Now, I don't want to be an alarmist sounding a warning bell to the governmental affairs teams at the US automakers or anything, but it looks like those free-trading Republicans over in the US House of Representatives want to put a crimp on the one segment of vehicles still profitable for them. That's right, the US House is looking to repeal the "Chicken Tax", the one thing that is stopping foreign-built light trucks from being imported into the United States.
Edmunds.com broke the story:
The Chicken Tax was instituted back in 1963, and was aimed at European (read VW) truckmakers. The long and the short of it is that there was a trade war going back then between the USA and Europe. The Europeans tripled the tax of chickens being imported into Europe, and the US retaliated by putting a 25% tax on any truck imported into the USA. That's how it came about, and we've lived with it ever since.
So now there is an effort afoot by the Bush administration for a free-trade agreement with Thailand that would substantially reduce this tariff, if not eliminate it. The UAW and Detroit automakers are fighting this tooth-and-nail not to let this happen. They fear that if the Chicken Tax is reduced or repealed, the US will be flooded with cheap pickups made in Thailand, and that their "truck cash cow" will disappear.
It's worth noting that American pickup trucks outsell foreign-built rivals with the help of the chicken tax. By comparison, car imports only face a 2.5 percent tariff. Pickup trucks are also very profitable for manufacturers, which explains why some politicians and the UAW are unhappy with the Bush administration. According to The Hill:
Alan Reuther, the legislative director for the United Auto Workers union, which opposes repealing the tariff in any pact with Thailand, calls the debate a "huge jobs issue."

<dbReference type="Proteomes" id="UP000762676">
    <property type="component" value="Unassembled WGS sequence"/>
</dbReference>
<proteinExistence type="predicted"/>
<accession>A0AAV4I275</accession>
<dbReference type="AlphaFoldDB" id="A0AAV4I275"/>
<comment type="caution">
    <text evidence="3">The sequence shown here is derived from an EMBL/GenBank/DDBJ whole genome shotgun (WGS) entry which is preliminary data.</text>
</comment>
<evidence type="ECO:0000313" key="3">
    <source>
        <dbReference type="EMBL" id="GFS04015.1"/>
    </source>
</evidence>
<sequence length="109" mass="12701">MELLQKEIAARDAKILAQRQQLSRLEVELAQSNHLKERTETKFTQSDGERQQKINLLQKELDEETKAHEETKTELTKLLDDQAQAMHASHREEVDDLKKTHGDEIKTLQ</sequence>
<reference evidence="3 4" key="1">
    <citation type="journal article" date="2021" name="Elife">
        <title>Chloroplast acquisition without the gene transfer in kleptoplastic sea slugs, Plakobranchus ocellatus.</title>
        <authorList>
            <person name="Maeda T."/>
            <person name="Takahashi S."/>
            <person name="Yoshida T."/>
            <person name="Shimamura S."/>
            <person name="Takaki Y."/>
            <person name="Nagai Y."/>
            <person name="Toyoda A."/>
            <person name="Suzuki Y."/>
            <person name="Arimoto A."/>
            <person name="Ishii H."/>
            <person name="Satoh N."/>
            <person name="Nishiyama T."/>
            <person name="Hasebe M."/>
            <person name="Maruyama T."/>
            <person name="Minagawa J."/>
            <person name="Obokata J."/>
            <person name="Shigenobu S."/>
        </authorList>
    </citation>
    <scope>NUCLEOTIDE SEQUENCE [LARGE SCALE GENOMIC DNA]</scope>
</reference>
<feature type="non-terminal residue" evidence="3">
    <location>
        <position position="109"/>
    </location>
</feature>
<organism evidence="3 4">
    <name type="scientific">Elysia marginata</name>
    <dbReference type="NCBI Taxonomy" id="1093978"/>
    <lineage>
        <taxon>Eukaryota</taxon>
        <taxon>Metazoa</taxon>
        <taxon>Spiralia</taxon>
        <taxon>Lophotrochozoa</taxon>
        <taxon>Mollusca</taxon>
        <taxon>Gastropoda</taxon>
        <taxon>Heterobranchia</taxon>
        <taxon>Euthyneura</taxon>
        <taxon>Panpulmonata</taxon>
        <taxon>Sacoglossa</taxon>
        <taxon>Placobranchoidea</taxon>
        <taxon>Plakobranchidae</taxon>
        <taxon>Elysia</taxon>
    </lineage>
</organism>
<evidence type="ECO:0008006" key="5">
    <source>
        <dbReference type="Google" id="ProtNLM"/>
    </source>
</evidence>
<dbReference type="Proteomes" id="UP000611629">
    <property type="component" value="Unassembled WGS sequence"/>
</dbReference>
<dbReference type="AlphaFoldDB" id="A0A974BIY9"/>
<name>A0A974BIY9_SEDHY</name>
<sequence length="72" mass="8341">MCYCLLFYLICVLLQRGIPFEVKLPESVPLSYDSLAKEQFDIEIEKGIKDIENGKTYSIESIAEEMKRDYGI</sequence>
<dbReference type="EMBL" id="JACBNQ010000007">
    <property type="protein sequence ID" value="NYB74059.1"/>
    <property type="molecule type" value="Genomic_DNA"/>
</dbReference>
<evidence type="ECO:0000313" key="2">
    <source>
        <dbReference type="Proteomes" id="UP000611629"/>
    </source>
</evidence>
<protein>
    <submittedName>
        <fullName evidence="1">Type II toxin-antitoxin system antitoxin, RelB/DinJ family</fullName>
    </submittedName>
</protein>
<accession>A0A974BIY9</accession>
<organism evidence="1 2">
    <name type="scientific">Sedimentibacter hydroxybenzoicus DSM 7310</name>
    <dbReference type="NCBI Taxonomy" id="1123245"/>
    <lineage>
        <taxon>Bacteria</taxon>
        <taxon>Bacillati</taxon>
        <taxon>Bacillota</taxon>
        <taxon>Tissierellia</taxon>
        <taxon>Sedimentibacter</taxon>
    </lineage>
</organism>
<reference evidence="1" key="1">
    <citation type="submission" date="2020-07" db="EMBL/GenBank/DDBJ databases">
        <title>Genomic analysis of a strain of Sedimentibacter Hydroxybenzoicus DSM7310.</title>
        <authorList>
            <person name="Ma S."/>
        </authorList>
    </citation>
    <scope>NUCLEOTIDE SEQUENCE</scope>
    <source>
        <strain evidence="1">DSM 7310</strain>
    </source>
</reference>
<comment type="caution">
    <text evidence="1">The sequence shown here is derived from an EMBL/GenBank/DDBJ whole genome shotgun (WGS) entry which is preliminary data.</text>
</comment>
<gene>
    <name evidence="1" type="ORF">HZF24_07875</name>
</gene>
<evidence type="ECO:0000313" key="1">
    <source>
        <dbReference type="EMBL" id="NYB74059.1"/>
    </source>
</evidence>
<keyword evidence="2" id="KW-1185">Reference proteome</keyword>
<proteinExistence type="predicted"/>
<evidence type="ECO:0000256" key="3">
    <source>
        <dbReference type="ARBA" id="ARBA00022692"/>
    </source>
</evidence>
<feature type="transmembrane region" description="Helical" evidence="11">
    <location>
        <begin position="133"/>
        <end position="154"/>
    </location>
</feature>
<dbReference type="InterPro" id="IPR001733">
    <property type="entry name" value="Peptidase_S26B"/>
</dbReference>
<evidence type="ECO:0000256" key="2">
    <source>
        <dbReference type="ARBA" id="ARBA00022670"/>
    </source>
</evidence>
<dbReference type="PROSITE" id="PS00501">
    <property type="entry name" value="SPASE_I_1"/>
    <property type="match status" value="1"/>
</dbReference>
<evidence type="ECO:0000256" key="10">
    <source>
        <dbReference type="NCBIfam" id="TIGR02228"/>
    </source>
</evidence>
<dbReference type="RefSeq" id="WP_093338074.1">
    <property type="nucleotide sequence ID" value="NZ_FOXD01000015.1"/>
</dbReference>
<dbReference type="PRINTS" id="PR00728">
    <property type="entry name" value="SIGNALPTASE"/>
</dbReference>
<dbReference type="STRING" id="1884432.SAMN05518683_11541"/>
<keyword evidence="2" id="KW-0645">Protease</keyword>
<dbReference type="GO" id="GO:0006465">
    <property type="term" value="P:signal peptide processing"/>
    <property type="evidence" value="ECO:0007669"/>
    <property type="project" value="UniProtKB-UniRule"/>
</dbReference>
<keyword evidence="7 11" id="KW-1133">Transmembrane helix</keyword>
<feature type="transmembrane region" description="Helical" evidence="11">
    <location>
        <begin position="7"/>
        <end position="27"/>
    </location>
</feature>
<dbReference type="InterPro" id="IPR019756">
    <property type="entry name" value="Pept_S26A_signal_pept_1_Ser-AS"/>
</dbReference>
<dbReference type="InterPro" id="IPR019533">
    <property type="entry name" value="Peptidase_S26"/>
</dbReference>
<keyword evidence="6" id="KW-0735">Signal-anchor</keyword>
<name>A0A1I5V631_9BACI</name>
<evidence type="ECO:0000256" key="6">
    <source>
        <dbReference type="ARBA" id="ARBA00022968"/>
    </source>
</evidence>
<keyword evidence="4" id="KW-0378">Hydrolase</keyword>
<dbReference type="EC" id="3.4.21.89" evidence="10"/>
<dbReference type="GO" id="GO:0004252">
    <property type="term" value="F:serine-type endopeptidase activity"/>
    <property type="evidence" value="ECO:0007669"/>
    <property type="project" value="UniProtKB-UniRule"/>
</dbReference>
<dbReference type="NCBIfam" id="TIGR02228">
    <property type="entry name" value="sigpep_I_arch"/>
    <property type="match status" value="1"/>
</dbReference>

Sens. Carl Levin (D-Mich.) and George Voinovich (R-Ohio), the co-chairmen of the Senate Auto Caucus, are trying to throw a wrench into these lobbying efforts. Forty senators have signed a letter circulated by the two that urges the administration to leave the chicken tax untouched.
Backing them is the autoworkers union, which is urging House members to sign a similar letter being circulated by members of the Michigan delegation.
Voinovich and Levin said Thailand should not be given "privileged access" to critical segments of the American market.
If the tariffs are lifted and small foreign built pickups flood the market, market share will erode even more for Detroit automakers. Consumers would benefit from the cheaper imports, but at the expense of worker's jobs. So what's the answer? I think Detroit Wonk has the most reasonable and fair way of dealing with this tariff:
What Republicans in Congress and the President should be doing is looking at phasing out these restrictions as the market allows it instead of merely attempting to make wholesale changes to the tariff structure independent from the markets current situation. What they are doing currently is nothing more than the same free-marketing craze which accomplishes nothing positive to the US economy. [Emphasis mine.]
Unfortunately, Bush already made it clear he won't help the auto industry, so it's up to Levin and Voinovich to work some bipartisan magic and protect American worker's jobs.